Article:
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Local Holmes County Times-Advertiser | A7 Wednesday, June 11, 2014 CLARIFICATION The Holmes County Times-Advertiser report ed campaign contributions in the June 4, 2014 edition. Readers may have misun derstood why some can didates led in a specic period while others did not. Candidates are not required to le their initial campaign disclosure until they le an intent to seek ofce with the Supervi sor of Elections and have opened a campaign bank ing account. If there is no activity in a specic period, candidates le a waiver of report. Here is a simplied report of Holmes County campaign activity: County Commissioner District 2M IC KEY L OC KE: FIL E D INT E NT TO SEEK OFFIC E FEB. 28: Feb. 1 Feb. 28: mon etary contributions were $100; there were no ex penditures reported for the reporting period; Contributions were from Mickey Locke $100. March 1 March 31: candidate led a notication of no activity for the reporting period: April 1 April 30: monetary contributions were $2,300: In-Kind con tributions $13.70; expen ditures were $2254.74; contributions were given by Mickey Locke $200, Mickey Locke $300 and Mickey Locke $1,800; Inkind contributions were Mickey Locke (petitions) $13.70: expenditures were for Supervisor of Elections (petitions)$13.70, Zan Byrd (donation) $200; Camp ground church (donation) $100, Bethlehem School (donation) $125, Ponce de Leon FCCLA (donation) $50 and Sims Signs (signs) $1,766.04.M ONT Y ME RC H ANT : FIL E D INT E NT TO SEEK OFFIC E AP RIL 21: April 1 April 30: can didate led a notice of no activity County Commissioner District 4J O H N W A Y N E C ARTWRI GH T : FIL E D INT E NT TO SEEK OFFIC E FEB. 24: Feb. 1 Feb. 28: can didate led a notica tion of no activity for the reporting period. March 1 March 31: monetary contributions were $1,900: contributions were given by John Wayne Cartwright $1,900: expenditures were $15; Holmes County Su pervisor of Election (pe titions) $12.50 and Hol mes County Supervisor of Elections (petitions) $2.50: April 1 April 30: led a re port of no activityL.T. SONN Y J O H N S ON J R .: FIL E D INT E NT TO SEEK OFFIC E J AN 15: Jan. 1 Jan. 31: Mon etary Contributions were $2,000; Contributions giv en by: L.T. Sonny John son, Jr., $2,000; there were no expenditures for the reporting period. Feb. 1 Feb. 28: candidate led a notication of no activity for the reporting period. March 1 March 31: there were no monetary contri butions for the reporting period; Expenditures were $1,615.10; Signs Etcetera, Inc. (sings) $1,515.10 and City of Bonifay (fee for placement of signs) $100: April 1 April 30: no mon etary contributions were reported: In-Kind contri butions $13; In-kind contri butions were from Sonny Johnson (petitions) $13.00EDDI E PA U L : FIL E D INT E NT TO SEEK OFFIC E M ARC H 24: March 1 March 31: candidate led a notica tion of no activity for the reporting period: April 1 April 30: monetary con tributions were $250: ex penditures were $14.90; contributions were given by Eddie O. Paul $250: expenditures were for Su pervisor of Elections (peti tions) $14.90.D ANN Y POW E LL : FIL E D INT E NT TO SEEK OFFIC E FEB. 6: Feb. 1 Feb. 28: can didate led a notica tion of no activity for the reporting period. March 1 March 31: candidate led a notication of no activity for the reporting period. April 1 April 30: monetary contributions were $2,069: expenditures were $706.20; contribu tions were given by Danny Powell $2,069: expendi tures were for Sims Signs (signs) $706.20.EARL STAFFORD : FIL E D INT E NT TO SEEK OFFIC E AP RIL 14: April 1 April 30: can didate led a report of no activity.K E NN E T H M AR VE L W ILLIAM S: FIL E D INT E NT TO SEEK OFFIC E M ARC H 28: March 1 March 31: candidate led a notica tion of no activity for the reporting period: April 1 April 30: monetary con tributions were $1,000: expenditures were $48.60; contributions were given by Kenneth Marvel Wil liams, $1,000: expenditures were for Supervisor of Elections (Petition) $13.60 and Doctors Memorial Foundation (tee box) $35.School Board District 1H RUSSE LL (RUS T Y) W ILLIAM S: FIL E D INT E NT TO SEEK OFFIC E AP RIL 11: April 1 April 30: can didate led a report of no activity. S chool B oard District 3A LAN JUS TIC E: FIL E D INT E NT TO SEEK OFFIC E M ARC H 13: March 1 March 31: candidate led a notica tion of no activity for the reporting period. April 1 April 30: led a report of no activity. J A S ON M OTL EY: FI E LD INT E NT TO SEEK OFFIC E FEB. 4: Feb. 1 Feb. 28: candi date led a notication of no activity for reporting period. March 1 March 31: candidate led a noti cation of no activity for reporting period: April 1 April 30: monetary contri butions were $400; no ex penditures were reported; contributions were given by Jason Motley $400.School Board District 5SIDN EY M. SID J O H N S ON : FIL E D INT E NT TO SEEK OFFIC E J AN 24: Jan. 1 Jan. 31: candi date led a notication of no activity for reporting period. Feb. 1 Feb. 28: monetary contributions $3,000: monetary contribu tions are from: Sid John son $3,000; expenditures $1,332.15; Sims Signs (yard signs) $1,246.55 and Sims Signs (business cards) $85.60. March 1 March 31: monetary contribu tions for reporting period: expenditures $442.98; Sims Signs (T-shirts and Mag netic signs) $442.98. April 1 April 30: no monetary contributions reported: expenditures were $112.80; expenditures were for Campground church (do nation) $100 and Supervi sor of Elections (petitions) $12.80.D R E W A LLAN KRI SE R : FIL E D INT E NT TO SEEK OFFIC E J AN 22: Jan. 1 Jan. 31: can didate led a notication of no activity for report ing period. Feb. 1 Feb. 28: In-Kind contributions were $4.91; there were no expenditures reported for the reporting period; In-kind contributions are from Drew Kriser (cop ies of candidate petitions) $4.91. March 1 March 31: monetary contributions $200; In-Kind contribu tions $8.99; there were no expenditures reported for the reporting period. Mon etary contributions were from Tamra Kriser $200. In-Kind donations were from Drew Kriser (pur chase of domain name) $8.99: April 1 April 30: monetary contributions were $700: In-Kind contri butions $2,510.13; expen ditures were $481.78; con tributions were given by Tamra Kriser $200, Karen Strickland $500; In-kind contributions were from Tamra Kriser (t-shirts) $20, Drew Kriser (Adver tising) $875, Drew Kriser (Supplies for booth at esto) $133, Drew Kriser (online domain) $8.99, Drew Kris er (create web page) $200, Drew Kriser (online pro motion) $30, Drew Kriser (road signs) $532.50, Drew Kriser (road signs) $604.39 and Wynnton Melton (sign stands) $106.25: expen ditures were for Brason English (T-shirts) $381.78 and the City of Bonifay (permit) $100. CORRECTION The Holmes County Times-Advertiser incorrectly reported District 4 County Commission candidate Kenneth Marvel Williams received a campaign donation from Mickey Locke in the amount of $100. At press time, Williams was the sole contributor to his campaign. The Times-Advertiser apologizes for the error. HAPPY FA THERS DA Y! CIR CLE GRILL St or e# 21 14 16 21 Ma in St re et |C hi pl ey ,F L3 24 28 Ha pp yF at he r' sD ay 15 20 Hw y9 0W es t|C hi pl ey ,F l3 24 28 (8 50 )6 38 -16 25 Closed Mo nda ya nd Tu esda y 850-638-8633 CA TF IS H PON D GILBER T Come See Us for Father's Day Gifts! King's Outdoor s Hunting, Fi shing and Outdoor Supplies (850) 638-7 640 Happy Father's Day! King's Outdoor s Hunting, F ishing and Outdoor Supplies Ha pp y Fat he r' sD ay St on e's Me at s&C at er in g 10 08 Fl or id a2 77 Chi pl ey ,F L3 24 28 (8 50 )6 38 -0 67 3 Fr om :D on &N in aB ro wn an dS ta o f Br ow nF un er al Ho me 10 68 Ma in St |C hi pl ey ,F L3 24 28 Fr om : D on & N in a B ro wn a nd S ta o f Br ow n F un er al H om e Ha ve aB le ss ed Fa th er 's Da y 10 44 Hig hw ay 90 Ch iple y, FL ,U S, 32 42 8 (8 50 )6 38 -8 37 6 17 20 SW au ke sh aS t Bo nif ay ,F L, US ,3 24 25 (8 50 )5 47 -2 26 0 2014 Holmes County CAMP AIGN CONTRIBUTIONS Roberts celebrates 1st birthday Caitlin LeeAnn Roberts of Ponce de Leon celebrates her 1st birthday today, June 11, 2014, with her older sister, Alivia, and other family and friends. Roberts, the daughter of David and Tabatha Roberts, is the reigning Baby Miss Holmes County, as well as the current Walton County Miss Heart of the USA scholarship queen. Happy BIRTHDA YHarrisons celebrate 50 years Ronald and Frances Harrison of Bonifay will celebrate their golden wedding anniversary Friday, June 13. The couple was honored by their children, Shelia, Shelly and Shawn, and grandchildren with a reception Sunday, June 1 at the Caryville Civic Center. Happy ANNIVERSAR Y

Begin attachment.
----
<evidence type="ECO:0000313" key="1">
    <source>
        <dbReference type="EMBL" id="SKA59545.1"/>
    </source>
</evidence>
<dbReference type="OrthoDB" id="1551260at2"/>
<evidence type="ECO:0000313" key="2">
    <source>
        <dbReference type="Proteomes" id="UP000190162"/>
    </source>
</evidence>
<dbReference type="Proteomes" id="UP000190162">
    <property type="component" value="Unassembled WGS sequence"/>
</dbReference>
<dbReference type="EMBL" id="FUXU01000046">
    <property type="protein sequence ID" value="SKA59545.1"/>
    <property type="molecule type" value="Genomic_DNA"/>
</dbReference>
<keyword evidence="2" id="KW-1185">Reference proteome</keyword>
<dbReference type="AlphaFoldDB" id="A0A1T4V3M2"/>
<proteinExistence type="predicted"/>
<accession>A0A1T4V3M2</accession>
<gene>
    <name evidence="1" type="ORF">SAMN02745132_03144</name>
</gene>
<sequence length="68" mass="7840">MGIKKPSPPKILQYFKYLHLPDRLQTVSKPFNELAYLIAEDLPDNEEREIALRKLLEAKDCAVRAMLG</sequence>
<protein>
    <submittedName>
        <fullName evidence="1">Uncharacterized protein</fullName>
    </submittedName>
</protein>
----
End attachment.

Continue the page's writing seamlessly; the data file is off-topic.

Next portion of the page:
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A8 | Holmes County Times-Advertiser Wednesday, June 11, 2014 Cecilia Spears: Relay for Life Vo lunteer .U nited Wa yS upporter .R eporter As ab eat re porter ,C ecilia is often at the center of news and events -- camer aa nd notepad in hand, ch ronicling the stories that impact the daily lives of our re aders. Ceci li a sn ot ju st an obs er ver ,h ow ever .S he s deepl yi nvo lve di nr ais ing fu nd sf or no n-pro t gr oup st hat ma ke li fe be tter for othe rs. She s ac om mitte em emb er and vo lun tee rf or th eA mer ica nC ancer Soc ie ty sR el ay for Li fe in bot hW ashi ngton an dH olm es cou nties ,a nd suppo rt so the rg ro up s, lik et he Un ite dW ay an dt he Pa ra ly zed Ve ter ans of Am er ica Beca use of our pe opl e, we del iver mor et ha nt he news to Wa sh in gto na nd Ho lm es coun ties .I t sj us ta no the rw ay th at we re commi tte dt oo ur commu ni tie s. No body de liv er sl ik ew ed o. AH alif ax Media Group Compan y SP98067 Food By JAN WADDY 747-5072 | @JanWaddy1 jwaddy@pcnh.com PANAMA CITY Raw, vegetarian, vegan and organic Shana Wolfs raw food meals satisfy all appetites. On Thursday, Wolf, owner of Off the Vine Organic Produce, demonstrated her techniques during a Raw Food Class at Somethins Cookin, 93 E. 11th St. Her Italian style meal included two pastas, salad and a dessert, but pasta was replaced with spiralized vegetables, Alfredo sauce was made from cashews, and nothing was cooked. The menu focused on retaining nutrients and enzymes of fresh fruits and vegetables in their natural states with added bene ts. It keeps the kitchen cool in the summer, said Hannelore Holland, owner of Somethins Cookin. While the bistro and gourmet cooking shop usually hosts cooking classes, Wolf said, We are going to show you today how to not cook and eat raw. What I wasnt expecting was to be blown away by how good the food tasted. Many of the raw food recipes stemmed from Ani Phyos book, Raw Food Kitchen, and Wolf has adapted her own versions of some of the recipes. Finding her own avors has Retain flavor, nutrients in foods natural state I recreated the Fettuccine Squash Noodles in Alfredo Sauce recipe at home with spiral cut zucchini squash, fresh lemon juice, thyme and garlic, organic cashews, celery and a little water. See RAW A9 JAN WADDY | PanamaCity.com Shana Wolf, owner of Off the Vine Organic Produce, prepares a raw food meal of Fettuccine Squash Noodles in Alfredo sauce, Angel-hair Squash Noodles in Sun-dried Tomato Marinara and a Quick Black Pepper Southern Side Salad.